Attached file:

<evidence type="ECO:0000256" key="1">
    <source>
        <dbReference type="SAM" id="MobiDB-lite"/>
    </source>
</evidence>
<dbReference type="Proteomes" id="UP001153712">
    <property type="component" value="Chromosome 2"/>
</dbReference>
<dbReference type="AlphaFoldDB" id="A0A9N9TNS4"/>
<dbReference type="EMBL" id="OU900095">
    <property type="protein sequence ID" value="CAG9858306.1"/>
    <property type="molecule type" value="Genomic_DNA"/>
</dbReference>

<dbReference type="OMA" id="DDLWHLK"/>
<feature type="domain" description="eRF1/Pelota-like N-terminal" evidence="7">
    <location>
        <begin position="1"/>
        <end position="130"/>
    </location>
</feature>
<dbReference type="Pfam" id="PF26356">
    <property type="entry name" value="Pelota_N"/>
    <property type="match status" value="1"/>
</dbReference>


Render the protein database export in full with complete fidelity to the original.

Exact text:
<evidence type="ECO:0000256" key="1">
    <source>
        <dbReference type="SAM" id="MobiDB-lite"/>
    </source>
</evidence>
<dbReference type="Proteomes" id="UP001153712">
    <property type="component" value="Chromosome 2"/>
</dbReference>
<dbReference type="AlphaFoldDB" id="A0A9N9TNS4"/>
<dbReference type="EMBL" id="OU900095">
    <property type="protein sequence ID" value="CAG9858306.1"/>
    <property type="molecule type" value="Genomic_DNA"/>
</dbReference>

<dbReference type="OMA" id="DDLWHLK"/>
<feature type="domain" description="eRF1/Pelota-like N-terminal" evidence="7">
    <location>
        <begin position="1"/>
        <end position="130"/>
    </location>
</feature>
<dbReference type="Pfam" id="PF26356">
    <property type="entry name" value="Pelota_N"/>
    <property type="match status" value="1"/>
</dbReference>